The aerospace and defence industry continues to be a hotbed of innovation, with activity driven by the pressing need for modernisation and the growing importance of emerging technologies such as artificial intelligence and unmanned systems. In the last three years alone, there have been over 174,000 patents filed and granted in the aerospace and defence industry, according to GlobalData’s report on Internet of Things in Aerospace, Defence & Security: Drone flight control system. Buy the report here.
However, not all innovations are equal and nor do they follow a constant upward trend. Instead, their evolution takes the form of an S-shaped curve that reflects their typical lifecycle from early emergence to accelerating adoption, before finally stabilising and reaching maturity.
Identifying where a particular innovation is on this journey, especially those that are in the emerging and accelerating stages, is essential for understanding their current level of adoption and the likely future trajectory and impact they will have.
180+ innovations will shape the aerospace and defence industry
According to GlobalData’s Technology Foresights, which plots the S-curve for the aerospace and defence industry using innovation intensity models built on over 262,000 patents, there are 180+ innovation areas that will shape the future of the industry.
Within the emerging innovation stage, aircraft powertrain controls, remote controlled drones, and aircraft anti-collision systems are disruptive technologies that are in the early stages of application and should be tracked closely. UAV swarm control, lidar for vehicle anti-collision, and satellite image smoothing techniques are some of the accelerating innovation areas, where adoption has been steadily increasing. Among maturing innovation areas are sensor-guided aiming assists and aircraft flight control systems, which are now well established in the industry.
Innovation S-curve for Internet of Things in the aerospace and defence industry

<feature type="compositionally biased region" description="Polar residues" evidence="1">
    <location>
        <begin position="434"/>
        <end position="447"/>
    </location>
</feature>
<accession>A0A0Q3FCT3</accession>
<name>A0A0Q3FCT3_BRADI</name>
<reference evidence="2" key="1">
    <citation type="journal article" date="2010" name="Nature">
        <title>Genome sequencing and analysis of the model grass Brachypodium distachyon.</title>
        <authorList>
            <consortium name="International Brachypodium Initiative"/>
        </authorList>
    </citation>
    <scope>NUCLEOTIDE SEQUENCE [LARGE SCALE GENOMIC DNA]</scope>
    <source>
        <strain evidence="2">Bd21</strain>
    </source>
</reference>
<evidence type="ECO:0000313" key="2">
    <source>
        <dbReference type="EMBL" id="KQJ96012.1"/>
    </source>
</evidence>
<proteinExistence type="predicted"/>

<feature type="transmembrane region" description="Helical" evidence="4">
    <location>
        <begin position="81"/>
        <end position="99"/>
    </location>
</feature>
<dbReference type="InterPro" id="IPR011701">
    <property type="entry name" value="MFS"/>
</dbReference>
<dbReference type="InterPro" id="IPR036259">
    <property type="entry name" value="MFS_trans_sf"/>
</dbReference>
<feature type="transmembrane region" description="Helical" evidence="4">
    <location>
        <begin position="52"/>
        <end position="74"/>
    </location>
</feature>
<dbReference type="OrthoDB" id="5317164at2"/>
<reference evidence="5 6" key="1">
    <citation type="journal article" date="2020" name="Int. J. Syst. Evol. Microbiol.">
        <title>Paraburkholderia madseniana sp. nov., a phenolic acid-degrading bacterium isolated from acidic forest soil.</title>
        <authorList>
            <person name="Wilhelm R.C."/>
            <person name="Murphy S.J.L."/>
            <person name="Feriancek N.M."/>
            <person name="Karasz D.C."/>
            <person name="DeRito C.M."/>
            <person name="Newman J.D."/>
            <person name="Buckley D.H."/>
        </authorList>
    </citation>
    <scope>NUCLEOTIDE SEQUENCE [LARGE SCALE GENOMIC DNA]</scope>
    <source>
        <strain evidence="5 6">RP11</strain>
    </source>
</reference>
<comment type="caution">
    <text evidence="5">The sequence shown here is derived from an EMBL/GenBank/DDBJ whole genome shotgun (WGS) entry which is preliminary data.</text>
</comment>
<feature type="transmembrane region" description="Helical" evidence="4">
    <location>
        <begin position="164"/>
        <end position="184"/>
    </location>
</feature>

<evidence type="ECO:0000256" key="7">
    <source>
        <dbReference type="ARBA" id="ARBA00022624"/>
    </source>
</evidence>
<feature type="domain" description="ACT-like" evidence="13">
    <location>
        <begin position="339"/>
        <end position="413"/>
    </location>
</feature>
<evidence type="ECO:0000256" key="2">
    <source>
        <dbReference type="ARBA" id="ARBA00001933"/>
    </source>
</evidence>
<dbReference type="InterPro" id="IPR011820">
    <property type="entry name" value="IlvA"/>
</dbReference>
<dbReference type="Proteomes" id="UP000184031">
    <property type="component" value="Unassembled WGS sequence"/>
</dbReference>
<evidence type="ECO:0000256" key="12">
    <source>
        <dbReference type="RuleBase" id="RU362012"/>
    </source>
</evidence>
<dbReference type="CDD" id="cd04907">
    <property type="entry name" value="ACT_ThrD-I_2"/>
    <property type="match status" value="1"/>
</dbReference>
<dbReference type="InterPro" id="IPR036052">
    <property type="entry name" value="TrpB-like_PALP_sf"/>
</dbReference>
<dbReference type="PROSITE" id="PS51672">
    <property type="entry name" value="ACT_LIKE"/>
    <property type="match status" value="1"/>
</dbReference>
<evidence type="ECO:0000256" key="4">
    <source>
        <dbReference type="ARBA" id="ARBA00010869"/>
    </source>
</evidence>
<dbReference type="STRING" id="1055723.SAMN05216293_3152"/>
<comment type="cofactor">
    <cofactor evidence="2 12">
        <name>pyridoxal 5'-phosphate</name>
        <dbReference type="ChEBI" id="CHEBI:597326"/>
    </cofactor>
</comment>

Drone flight control system is a key innovation area in Internet of Things
UAV requires flight control software, as well as hardware components which allow a degree of autonomous control as well as human operator control.
GlobalData’s analysis also uncovers the companies at the forefront of each innovation area and assesses the potential reach and impact of their patenting activity across different applications and geographies. According to GlobalData, there are 10+ companies, spanning technology vendors, established aerospace and defence companies, and up-and-coming start-ups engaged in the development and application of drone flight control system.
Key players in drone flight control system – a disruptive innovation in the aerospace and defence industry
‘Application diversity’ measures the number of different applications identified for each relevant patent and broadly splits companies into either ‘niche’ or ‘diversified’ innovators.
‘Geographic reach’ refers to the number of different countries each relevant patent is registered in and reflects the breadth of geographic application intended, ranging from ‘global’ to ‘local’.
Patent volumes related to drone flight control system
|Company||Total patents (2010 - 2021)||Premium intelligence on the world's largest companies|
|SZ DJI Technology||27||Unlock company profile|
|Canon||21||Unlock company profile|
|KDDI||14||Unlock company profile|
|NEC||12||Unlock company profile|
|Denso||10||Unlock company profile|
|Secom||10||Unlock company profile|
|Nippon Telegraph and Telephone||9||Unlock company profile|
|V-cube Robotics||9||Unlock company profile|
|Hitachi||9||Unlock company profile|
|SoftBank Group||6||Unlock company profile|
|Rakuten Group||6||Unlock company profile|
|Technicka Univerzita V Kosiciach||6||Unlock company profile|
|Ntt Docomo||6||Unlock company profile|
|Mitsubishi Heavy Industries||6||Unlock company profile|
|Furukawa||5||Unlock company profile|
Source: GlobalData Patent Analytics
SZ DJI Technology is the leading patent filer in drone flight control systems. The company makes a number of commercial drones including camera drones designed to produce high-quality images. Its miniature series of drones as well as photography drones require precise control, and this is the motivation behind filing patents in this sector. KDDI is the second largest patent filer and has consolidated its industry position by developing technology that will enable a single operator to control multiple drones at a time. The company is developing a variety of infrastructure including technology that will streamline delivery process and automate it where possible. Some other key patent filers in the drone flight control industry include NEC, Denso, Secom and Hitachi.
In terms of application diversity, KDDI is the largest company, investing in the technology to advance a variety of infrastructure. Hitachi and NEC took the second and third positions, respectively. By geographic reach, SZ DJI Technology has the top position, followed by KDDI and Technicka Univerzita V Kosiciach.
The patents in this sector largely focus on precision control, providing operators with greater capabilities when piloting drones and also enhancing the capabilities of existing drones.
To further understand how Internet of Things is disrupting the aerospace and defence industry, access GlobalData’s latest thematic research report on Thematic Research - Internet of Military Things.